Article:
How to Cure Your Own Hubris (HBR)

Confidence is an attribute that every leader needs to embrace and to foster in others. But when confidence goes too far, it can become hubris.

Overdosing on confidence is easy to do. Jim Collins writes about the organizational side of hubris in his latest book, How the Mighty Fall. Stage 1 of organizational failure is “hubris born of success.” It “sets in when people become arrogant, regarding success virtually as an entitlement, and they lose sight of the true underlying factors that created success in the first place.”

Many leaders veer into hubristic behavior without realizing their shortcomings. We may be well intentioned, but we all suffer from a blind spots.So how can leaders know when their own confidence is verging on hubris? Here are some warning signs:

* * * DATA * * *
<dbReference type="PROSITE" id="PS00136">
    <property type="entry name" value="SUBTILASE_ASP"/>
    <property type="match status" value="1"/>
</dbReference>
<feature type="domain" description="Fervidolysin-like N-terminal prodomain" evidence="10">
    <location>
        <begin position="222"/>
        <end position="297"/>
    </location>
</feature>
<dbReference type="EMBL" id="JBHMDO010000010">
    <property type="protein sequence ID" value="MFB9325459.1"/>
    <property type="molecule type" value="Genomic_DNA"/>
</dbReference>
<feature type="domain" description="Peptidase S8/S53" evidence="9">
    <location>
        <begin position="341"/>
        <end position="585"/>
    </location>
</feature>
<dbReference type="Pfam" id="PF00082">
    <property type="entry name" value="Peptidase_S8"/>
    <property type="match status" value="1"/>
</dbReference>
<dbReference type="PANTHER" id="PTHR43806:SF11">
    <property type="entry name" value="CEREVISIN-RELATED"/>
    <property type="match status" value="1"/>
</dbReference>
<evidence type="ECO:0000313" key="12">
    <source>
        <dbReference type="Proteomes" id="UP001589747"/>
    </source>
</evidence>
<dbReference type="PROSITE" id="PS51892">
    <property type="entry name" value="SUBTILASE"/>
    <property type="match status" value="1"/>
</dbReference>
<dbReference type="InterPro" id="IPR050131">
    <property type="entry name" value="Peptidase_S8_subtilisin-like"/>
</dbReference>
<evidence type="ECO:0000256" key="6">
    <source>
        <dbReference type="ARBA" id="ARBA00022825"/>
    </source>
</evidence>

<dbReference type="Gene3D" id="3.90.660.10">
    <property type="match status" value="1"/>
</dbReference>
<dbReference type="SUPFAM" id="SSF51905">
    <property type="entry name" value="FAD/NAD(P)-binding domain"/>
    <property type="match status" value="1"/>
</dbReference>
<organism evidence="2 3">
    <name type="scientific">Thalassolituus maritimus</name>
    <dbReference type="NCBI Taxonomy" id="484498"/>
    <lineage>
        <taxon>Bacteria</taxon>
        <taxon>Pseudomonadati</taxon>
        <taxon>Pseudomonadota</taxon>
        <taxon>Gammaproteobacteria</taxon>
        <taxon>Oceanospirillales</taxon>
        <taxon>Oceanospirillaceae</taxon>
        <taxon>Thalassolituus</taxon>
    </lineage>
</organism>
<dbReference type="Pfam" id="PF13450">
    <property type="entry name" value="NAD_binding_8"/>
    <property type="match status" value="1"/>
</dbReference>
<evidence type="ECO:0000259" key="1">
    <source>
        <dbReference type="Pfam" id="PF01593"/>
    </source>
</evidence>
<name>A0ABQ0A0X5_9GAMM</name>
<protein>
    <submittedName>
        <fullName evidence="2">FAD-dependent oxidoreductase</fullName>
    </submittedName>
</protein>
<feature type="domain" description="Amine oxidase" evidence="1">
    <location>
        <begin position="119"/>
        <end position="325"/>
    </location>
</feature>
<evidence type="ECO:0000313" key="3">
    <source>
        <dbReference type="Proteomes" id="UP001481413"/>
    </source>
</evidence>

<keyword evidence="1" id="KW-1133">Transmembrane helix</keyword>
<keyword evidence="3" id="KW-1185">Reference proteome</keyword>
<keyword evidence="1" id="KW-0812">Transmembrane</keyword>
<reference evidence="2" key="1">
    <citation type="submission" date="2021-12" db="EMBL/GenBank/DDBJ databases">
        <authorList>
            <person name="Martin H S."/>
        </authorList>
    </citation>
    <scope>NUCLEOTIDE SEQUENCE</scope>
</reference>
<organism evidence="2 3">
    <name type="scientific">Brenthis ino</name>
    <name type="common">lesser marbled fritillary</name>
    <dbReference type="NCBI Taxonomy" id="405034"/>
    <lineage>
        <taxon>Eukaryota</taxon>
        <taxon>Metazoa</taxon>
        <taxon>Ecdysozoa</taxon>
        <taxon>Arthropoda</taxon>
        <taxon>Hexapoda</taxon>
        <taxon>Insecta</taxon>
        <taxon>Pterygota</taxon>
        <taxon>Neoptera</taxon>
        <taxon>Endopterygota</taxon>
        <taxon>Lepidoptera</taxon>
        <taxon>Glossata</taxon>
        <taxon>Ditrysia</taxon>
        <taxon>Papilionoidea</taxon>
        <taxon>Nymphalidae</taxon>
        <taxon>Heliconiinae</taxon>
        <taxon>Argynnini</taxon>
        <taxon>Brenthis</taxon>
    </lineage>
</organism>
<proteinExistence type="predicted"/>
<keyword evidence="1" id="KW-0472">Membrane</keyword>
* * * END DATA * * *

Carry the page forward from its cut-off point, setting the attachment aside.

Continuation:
• You make many decisions independently. No, dithering isn’t good. But bosses who make all of their own decisions without speaking to others are asking for trouble. How much do you ask for others’ input?
  • You can’t remember the last time you spoke to a customer. Failure to discover what people think about what you offer is not only foolhardy, it’s a recipe for failure in the future. If you think you’re “too busy” to connect with customers, that’s a warning sign.

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First posted on 9/08/2010